He says that what Biden is doing now is returning to a policy of unconditional aid that is “extremely expensive but also very harmful to the poor themselves, because when you do that you’re pushing them toward the social margin.”

Rector notes how experiments in these types of programs indicated that for roughly every $1,000 given, there is a loss of $660 in earnings. He said the child tax credit is “clearly intended” to move in the direction of enacting a universal basic income.

“They’re presenting this as if it’s a one-year change in response to the COVID crisis,” he told The Epoch Times. “But it’s clearly intended to be a permanent expansion.”

There is no possible sustainability in the child tax program, especially “when you factor in all the other social programs Democrats want to enact or are already enacted,” according to Nicholas Giordano, a professor of political science at Suffolk Community College in New York.

“Assuming that we don’t levy an increased tax burden, this program would cost nearly $1 trillion, and that’s if the program is only offered to those in poverty,” Giordano told The Epoch Times, referring to a universal basic income program. “Second, sooner or later, we are going to have to confront our enormous national debt that is growing exponentially.”

“With interest rates likely to increase due to inflation, servicing the debt will become a lot more expensive. This growing debt is unsustainable over the long term,” he added. “Thirdly, there is no fathomable way of implementing a program like this along with universal health care and education programs.”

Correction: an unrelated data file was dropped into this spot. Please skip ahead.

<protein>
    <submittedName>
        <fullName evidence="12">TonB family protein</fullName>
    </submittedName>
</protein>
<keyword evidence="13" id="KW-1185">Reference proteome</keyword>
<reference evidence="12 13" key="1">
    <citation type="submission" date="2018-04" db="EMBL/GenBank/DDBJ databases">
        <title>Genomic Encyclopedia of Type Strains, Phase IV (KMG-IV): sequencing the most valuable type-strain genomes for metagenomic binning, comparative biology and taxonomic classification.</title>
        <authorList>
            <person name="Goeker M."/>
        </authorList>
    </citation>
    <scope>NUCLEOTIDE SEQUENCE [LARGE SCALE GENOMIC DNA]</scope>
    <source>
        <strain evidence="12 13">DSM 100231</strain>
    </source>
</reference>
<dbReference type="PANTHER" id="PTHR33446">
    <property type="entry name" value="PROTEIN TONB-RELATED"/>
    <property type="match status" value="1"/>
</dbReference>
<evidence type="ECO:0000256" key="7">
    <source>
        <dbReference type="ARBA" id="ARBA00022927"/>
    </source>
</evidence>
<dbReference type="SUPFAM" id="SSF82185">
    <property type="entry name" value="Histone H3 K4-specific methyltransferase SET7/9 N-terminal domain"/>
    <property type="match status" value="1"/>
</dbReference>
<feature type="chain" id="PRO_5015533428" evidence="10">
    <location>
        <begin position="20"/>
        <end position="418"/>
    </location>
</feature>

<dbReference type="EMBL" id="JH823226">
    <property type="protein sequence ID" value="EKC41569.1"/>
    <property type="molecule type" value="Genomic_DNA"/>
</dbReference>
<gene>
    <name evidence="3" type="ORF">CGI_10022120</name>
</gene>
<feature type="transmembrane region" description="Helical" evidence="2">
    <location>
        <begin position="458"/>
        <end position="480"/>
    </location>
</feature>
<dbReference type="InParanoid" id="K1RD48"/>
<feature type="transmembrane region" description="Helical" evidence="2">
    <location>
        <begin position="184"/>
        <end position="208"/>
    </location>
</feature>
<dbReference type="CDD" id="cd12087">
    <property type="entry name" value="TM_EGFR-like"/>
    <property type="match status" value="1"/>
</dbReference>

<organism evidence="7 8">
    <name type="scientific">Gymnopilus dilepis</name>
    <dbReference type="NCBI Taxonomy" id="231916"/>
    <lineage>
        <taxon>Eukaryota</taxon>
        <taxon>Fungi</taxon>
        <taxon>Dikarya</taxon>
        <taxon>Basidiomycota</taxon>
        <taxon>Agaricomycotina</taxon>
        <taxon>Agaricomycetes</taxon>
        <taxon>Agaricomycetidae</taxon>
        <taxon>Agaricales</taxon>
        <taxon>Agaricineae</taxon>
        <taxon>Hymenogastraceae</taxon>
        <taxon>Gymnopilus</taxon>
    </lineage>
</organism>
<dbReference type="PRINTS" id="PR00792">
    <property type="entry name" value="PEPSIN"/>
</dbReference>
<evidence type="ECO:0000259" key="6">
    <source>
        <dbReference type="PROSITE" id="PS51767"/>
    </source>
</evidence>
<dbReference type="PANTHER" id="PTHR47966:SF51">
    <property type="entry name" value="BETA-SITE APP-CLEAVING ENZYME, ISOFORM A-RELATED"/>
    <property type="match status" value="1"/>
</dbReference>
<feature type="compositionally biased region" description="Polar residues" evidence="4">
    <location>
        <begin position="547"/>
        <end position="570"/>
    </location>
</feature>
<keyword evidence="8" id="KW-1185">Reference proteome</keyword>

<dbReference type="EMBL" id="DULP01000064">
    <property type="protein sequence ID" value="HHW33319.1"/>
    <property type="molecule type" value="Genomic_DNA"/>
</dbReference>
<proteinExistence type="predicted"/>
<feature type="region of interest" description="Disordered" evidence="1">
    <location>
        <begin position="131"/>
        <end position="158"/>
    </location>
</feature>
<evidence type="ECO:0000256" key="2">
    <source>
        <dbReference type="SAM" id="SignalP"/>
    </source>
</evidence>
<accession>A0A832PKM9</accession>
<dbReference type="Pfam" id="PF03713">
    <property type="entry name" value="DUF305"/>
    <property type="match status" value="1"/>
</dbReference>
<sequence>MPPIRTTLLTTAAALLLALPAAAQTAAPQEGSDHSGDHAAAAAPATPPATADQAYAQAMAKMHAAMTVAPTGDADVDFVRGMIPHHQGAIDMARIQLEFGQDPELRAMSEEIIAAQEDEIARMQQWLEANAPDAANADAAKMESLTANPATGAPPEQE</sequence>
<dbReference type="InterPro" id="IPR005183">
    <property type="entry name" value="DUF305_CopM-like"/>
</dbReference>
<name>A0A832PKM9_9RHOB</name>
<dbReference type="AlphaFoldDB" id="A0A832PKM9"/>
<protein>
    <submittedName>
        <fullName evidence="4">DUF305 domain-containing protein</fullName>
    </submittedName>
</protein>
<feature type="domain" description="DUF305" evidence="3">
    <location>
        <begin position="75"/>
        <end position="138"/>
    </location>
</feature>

In Finland and Canada, attempted pilot programs for universal basic income were terminated early due to the massive costs and the little benefit they provided, Giordano said.

Measuring Poverty

One issue related to the debate over welfare is how the United States measures poverty levels. The government, when it counts income, doesn’t count money taken from the half-trillion dollars in welfare as income, according to Rector.

“Our poverty statistics are kind of meaningless,” he said. “When these organizations run a calculation and say, ‘Look at how much this credit reduces poverty,’ the credit calculations are based on these ridiculous databases that exclude all of the current spending, or nearly all of it.”

“Now, they’re saying if we’re spending new money, we’re going to say that it’s income, but if it was money created in the previous welfare programs and so forth, that doesn’t exist.”

It’s important for a variety of reasons to have a working adult in a household, according to Rector, who notes that it initiates social contacts, creates role models for the children, and improves the psychological well-being of the individuals.

“It’s a huge cultural trap that you’re creating, by creating this artificial environment where the poorest people are kind of set aside and told, ‘You’re not expected to work or do anything,'” he said. “And in here, we’re going to give you a lot of money and they’re there. It’s not just this program, there are still a lot of old programs that already do this.”

Bowen Xiao
Bowen Xiao
Reporter
Bowen Xiao is a New York-based reporter at The Epoch Times. He covers national security, human trafficking and U.S. politics.